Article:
MANILA: Iron ore futures fell on Monday, as new reports over the weekend highlighting an increase in COVID-19 deaths in top steel producer China weighed on sentiment.
The most-traded May iron ore on China’s Dalian Commodity Exchange fell 3.6% to 839.0 yuan ($125.35) a tonne as of 0220 GMT.
On the Singapore Exchange, the benchmark February iron ore was down 4.1% at $120.40 a tonne.
China said on Saturday nearly 60,000 people with COVID-19 had died in hospital since it abandoned its zero-COVID policy last month, a huge increase from previously reported figures that follows global criticism of the country’s coronavirus data.
China’s new home prices fell for the fifth straight month in December, as COVID-19 outbreaks hurt demand but the dismantling of strict pandemic curbs and hope for more support measures have brightened the outlook.
“Potential downside market risks include the increased likelihood of additional COVID-19 waves, given the evolution of new variants on a virgin population,” said Atilla Widnell, managing director of Navigate Commodities.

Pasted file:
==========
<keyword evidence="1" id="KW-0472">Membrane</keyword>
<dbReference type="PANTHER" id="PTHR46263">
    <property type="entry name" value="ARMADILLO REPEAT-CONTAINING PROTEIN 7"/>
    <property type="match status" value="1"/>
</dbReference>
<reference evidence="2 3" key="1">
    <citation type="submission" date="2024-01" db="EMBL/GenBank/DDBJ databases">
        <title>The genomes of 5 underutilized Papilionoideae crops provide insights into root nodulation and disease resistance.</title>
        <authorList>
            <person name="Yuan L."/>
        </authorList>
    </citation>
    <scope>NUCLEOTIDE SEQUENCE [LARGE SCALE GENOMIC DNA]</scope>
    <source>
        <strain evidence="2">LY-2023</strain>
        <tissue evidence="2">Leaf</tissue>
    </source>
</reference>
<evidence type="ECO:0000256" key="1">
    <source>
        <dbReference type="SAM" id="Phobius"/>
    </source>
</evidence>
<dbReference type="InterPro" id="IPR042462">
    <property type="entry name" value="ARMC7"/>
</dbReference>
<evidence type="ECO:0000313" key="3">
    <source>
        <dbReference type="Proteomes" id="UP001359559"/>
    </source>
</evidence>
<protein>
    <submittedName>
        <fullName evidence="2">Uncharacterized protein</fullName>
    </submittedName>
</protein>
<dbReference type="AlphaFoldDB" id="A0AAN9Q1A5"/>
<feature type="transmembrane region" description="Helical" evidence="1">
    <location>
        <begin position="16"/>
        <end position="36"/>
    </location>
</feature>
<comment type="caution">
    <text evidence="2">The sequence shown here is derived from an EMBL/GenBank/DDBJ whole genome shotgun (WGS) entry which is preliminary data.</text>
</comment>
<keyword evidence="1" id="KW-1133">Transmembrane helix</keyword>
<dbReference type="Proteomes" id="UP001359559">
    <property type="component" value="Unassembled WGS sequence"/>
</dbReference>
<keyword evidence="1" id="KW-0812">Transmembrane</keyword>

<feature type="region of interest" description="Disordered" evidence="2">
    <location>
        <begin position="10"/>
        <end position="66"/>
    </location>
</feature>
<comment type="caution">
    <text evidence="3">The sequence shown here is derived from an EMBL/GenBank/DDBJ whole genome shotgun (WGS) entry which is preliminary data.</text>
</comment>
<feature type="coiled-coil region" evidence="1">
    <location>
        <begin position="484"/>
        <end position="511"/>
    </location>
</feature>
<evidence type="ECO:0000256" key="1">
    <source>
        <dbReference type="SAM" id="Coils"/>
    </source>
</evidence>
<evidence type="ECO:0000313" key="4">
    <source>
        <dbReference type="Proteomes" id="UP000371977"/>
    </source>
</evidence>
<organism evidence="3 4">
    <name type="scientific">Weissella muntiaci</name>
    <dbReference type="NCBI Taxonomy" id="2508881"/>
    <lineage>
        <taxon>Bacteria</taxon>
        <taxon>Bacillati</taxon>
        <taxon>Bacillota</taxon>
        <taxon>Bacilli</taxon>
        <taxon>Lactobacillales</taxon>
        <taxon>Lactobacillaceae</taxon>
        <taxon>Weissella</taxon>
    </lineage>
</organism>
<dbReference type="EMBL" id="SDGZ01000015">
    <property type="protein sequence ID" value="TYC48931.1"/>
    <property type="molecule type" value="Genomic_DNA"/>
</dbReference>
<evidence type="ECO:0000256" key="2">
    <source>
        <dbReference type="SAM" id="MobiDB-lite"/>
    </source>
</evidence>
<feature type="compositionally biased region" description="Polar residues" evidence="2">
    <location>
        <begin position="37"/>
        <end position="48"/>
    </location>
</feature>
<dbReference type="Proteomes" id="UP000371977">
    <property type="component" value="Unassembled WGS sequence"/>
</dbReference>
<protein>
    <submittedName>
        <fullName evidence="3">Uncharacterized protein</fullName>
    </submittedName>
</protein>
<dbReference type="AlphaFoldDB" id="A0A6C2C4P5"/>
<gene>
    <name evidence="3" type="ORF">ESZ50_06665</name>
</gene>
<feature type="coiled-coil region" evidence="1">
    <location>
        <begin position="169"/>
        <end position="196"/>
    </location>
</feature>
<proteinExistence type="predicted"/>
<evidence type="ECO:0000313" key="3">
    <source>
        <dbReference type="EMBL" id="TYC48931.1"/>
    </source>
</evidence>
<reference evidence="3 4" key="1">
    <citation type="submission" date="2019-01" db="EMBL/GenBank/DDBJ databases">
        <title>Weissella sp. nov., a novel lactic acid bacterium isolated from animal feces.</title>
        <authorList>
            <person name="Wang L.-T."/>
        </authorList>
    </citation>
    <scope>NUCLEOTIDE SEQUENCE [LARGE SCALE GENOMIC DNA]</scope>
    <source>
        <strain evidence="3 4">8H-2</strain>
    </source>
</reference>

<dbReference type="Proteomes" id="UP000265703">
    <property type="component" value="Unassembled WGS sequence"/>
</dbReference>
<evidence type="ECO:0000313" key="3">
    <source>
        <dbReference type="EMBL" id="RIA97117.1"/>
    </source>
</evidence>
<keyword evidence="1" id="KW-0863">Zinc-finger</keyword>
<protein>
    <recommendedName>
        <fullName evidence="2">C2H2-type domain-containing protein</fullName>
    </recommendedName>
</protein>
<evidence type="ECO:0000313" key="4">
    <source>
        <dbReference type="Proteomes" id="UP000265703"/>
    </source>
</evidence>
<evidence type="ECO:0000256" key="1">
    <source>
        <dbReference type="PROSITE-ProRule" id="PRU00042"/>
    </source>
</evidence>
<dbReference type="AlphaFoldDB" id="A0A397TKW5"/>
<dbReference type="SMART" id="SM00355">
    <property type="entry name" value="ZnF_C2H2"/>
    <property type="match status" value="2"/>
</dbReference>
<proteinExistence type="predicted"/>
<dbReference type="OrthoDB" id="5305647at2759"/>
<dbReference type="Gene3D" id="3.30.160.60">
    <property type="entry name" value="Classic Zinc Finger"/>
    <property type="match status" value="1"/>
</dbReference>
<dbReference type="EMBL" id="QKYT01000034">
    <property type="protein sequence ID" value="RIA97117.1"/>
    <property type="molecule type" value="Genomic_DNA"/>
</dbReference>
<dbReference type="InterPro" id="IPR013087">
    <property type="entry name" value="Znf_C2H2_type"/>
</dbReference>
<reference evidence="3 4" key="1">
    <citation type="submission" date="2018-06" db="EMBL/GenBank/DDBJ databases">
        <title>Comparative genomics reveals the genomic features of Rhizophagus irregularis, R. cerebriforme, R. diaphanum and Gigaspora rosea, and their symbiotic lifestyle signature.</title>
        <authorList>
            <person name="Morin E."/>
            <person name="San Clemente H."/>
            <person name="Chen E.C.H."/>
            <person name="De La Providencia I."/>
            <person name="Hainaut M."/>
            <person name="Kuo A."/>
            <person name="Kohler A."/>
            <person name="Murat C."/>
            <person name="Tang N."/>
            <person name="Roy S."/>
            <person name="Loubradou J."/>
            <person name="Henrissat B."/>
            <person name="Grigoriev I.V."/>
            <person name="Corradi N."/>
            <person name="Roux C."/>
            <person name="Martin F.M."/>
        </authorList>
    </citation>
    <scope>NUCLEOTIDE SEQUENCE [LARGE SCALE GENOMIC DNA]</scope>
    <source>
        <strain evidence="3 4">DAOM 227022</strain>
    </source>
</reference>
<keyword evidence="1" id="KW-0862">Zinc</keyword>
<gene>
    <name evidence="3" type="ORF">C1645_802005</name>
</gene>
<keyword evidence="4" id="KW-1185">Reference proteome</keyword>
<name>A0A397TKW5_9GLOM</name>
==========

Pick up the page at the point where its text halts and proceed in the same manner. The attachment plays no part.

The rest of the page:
“At the same time, we anticipate government bodies will step up the frequency and intensity of investigations into what they deem to be exorbitantly high iron ore prices,” he added.
India will seek an easing of European Union steel import quotas and tarrifs in talks for a new trade deal as Indian steelmakers struggle to sell the alloy in one of world’s big markets, a senior government official said. Asian shares started cautiously as investors waited nervously to see if the Bank of Japan will defend its super-sized stimulus policy at a meeting this week, while a US market holiday made for thin trading.
The most-active rebar contract on the Shanghai Futures Exchange fell 1.1%, hot-rolled coil slipped 1.2%, wire rod dropped 0.5%, while stainless steel rose 0.5%. Dalian coking coal fell 0.6%, while coke inched 0.04% higher.